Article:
Enterprise Software

DOS is *still* not dead (part 2)

You asked for it, you got it. Here are even more reasons why knowing a little bit about DOS can make your work life easier.

By Jason Sullivan

In my first article, "DOS is *not* dead," we began our journey into the depths of the DOS batch language, covering the basics of DOS batch files in general and the XCOPY32 and DISKCOPY commands. In this edition of “DOS is *not* dead,” we will present some more useful DOS commands, specifically ECHO, PATH, and > (redirect), once again with an eye towards how they can be used to make the life of a person in a tech support position a little easier.

Test for echo …
The echo command is one that is often overlooked, but I will now show you how useful this underrated command can truly be. Let’s start with the basics. Inserting the line @echo off|on in a batch file will either disable or enable the display of the batch file’s commands to the monitor. It’s generally considered good form to insert @echo off at the beginning of a batch file to eliminate screen after screen of scrolling text for the end user.

Now let’s look at what is probably the second most common usage of the echo command—appending to or replacing text in a file. In order to make this relevant to making the life of a tech easier, I’m going to use a real-world example I recently faced.

Case study: Updating a database
The company I work for has an old DOS-mode program that uses a command-line terminal emulator to connect to a UNIX machine, download compressed files containing updates, decompress them (using the venerable PKZIP program), and apply the updates to a database. It’s a bit archaic, but it is what works for them now, and a new version is in the works.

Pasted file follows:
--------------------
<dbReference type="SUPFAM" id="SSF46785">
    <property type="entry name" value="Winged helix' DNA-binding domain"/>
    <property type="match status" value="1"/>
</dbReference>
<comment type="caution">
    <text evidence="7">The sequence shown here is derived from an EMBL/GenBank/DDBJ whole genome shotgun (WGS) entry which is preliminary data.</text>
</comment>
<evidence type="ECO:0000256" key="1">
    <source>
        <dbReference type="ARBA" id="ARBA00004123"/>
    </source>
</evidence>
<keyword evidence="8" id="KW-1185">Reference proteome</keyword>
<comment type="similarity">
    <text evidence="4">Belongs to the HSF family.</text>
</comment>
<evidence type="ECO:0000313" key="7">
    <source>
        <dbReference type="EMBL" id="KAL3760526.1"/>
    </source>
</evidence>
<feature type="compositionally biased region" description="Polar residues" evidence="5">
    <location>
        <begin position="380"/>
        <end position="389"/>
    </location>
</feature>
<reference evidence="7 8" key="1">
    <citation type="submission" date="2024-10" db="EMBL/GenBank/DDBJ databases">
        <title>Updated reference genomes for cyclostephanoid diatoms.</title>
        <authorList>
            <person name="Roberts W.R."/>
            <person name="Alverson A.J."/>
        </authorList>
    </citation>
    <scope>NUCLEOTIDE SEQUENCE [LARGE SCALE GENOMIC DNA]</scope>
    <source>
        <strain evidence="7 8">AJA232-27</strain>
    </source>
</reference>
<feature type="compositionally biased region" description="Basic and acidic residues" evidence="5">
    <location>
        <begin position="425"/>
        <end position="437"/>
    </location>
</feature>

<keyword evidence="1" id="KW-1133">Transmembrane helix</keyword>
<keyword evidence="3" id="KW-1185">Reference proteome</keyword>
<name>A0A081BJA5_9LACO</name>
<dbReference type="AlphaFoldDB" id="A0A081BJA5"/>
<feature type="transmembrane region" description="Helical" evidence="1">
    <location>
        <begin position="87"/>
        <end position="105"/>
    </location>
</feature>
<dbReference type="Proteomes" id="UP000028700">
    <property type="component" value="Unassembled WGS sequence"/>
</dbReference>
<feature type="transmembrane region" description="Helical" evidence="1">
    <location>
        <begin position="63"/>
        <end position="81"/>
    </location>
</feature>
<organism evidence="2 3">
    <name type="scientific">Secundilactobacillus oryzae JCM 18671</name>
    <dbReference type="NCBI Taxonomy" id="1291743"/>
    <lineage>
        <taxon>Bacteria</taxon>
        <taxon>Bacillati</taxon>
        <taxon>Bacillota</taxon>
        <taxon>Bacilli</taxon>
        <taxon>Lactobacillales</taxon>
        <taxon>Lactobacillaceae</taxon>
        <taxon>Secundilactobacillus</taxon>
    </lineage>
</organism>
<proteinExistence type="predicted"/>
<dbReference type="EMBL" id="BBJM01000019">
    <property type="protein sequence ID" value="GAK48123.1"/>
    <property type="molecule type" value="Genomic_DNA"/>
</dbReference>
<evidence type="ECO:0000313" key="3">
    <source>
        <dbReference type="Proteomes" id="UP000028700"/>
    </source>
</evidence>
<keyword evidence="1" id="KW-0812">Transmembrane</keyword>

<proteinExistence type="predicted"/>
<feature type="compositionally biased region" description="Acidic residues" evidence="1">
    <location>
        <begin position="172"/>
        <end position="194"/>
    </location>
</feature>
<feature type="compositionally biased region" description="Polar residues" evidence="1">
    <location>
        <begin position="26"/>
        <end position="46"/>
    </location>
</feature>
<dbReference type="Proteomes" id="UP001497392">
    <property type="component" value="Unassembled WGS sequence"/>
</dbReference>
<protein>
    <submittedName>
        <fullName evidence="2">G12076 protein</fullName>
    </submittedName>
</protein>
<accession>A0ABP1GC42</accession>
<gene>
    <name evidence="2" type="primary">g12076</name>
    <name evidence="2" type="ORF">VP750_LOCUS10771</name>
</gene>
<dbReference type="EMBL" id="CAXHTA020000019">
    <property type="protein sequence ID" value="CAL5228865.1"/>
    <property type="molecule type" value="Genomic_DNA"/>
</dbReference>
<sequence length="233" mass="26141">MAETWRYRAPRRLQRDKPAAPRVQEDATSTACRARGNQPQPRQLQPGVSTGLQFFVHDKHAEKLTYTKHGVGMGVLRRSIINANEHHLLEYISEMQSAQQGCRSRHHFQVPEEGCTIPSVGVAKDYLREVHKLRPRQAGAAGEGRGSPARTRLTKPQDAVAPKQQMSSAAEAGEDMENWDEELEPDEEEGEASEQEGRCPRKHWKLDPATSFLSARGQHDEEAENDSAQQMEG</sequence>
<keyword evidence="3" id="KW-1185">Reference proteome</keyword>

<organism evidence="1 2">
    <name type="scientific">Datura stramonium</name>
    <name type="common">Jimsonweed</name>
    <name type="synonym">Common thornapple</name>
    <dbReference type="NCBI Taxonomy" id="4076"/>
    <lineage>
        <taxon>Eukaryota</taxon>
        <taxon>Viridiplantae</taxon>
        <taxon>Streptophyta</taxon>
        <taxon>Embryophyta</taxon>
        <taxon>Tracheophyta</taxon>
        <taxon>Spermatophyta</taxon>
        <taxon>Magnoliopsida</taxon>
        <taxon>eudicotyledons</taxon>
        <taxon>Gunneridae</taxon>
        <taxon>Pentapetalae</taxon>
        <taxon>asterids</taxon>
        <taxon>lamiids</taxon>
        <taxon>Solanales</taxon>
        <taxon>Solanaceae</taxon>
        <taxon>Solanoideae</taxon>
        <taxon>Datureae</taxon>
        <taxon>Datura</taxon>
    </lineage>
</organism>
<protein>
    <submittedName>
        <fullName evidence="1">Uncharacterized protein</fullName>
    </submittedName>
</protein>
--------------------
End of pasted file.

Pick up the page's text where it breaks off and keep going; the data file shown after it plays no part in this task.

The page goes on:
Now, the problem arose where a remote machine got this software installed, but the tech did not install PKZIP before he left. Normally, this would not be a major issue—we would just remotely control the machine, copy the directory containing the software over (ah, the good old days when a program could be moved to a different machine simply by moving one directory … ), edit the PATH statement in the AUTOEXEC.BAT file (in a minute we’ll have a quick discussion of the PATH statement), and we would be done.

In this case, however, the problem existed on more than a few machines, so an automated solution would:
  • Eliminate the potential for human error.
  • Allow the users affected by this issue to fix the problem at their convenience, rather than having to deal with the problem of coordinating schedules.
  • Be handy to have around if the problem appeared again in the future.

So, after weighing these factors against the knowledge that the batch file to correct the problem would be something that would only take a few minutes to create, the decision was obvious. After I explain the two additional commands I used to make this solution work, I’ll reveal the batch file I created to solve this problem.

Don’t lose your PATH
The PATH statement, so rarely seen in these days of 32-bit operating systems, is crucial to the operation of batch files and some older, 16-bit programs. It is essentially a list of directories that contain certain critical files (such as C:\Windows\Command, which contains many of the DOS commands) so that a program knows where to find them.

Correctly loading the PATH command is what allows a user (or, more likely, a batch file) to execute a program contained in one directory from an entirely different directory without having to type out the whole file path. As a clarifying example, let’s assume that you have a boot floppy with all of your DOS programs in your A:\DOS directory, and you need to run an XCOPY32 of the A:\TEST\FIX directory to the C:\BROKEN\PROGRAM directory.

There are two ways to handle this challenge. First, you could type the command: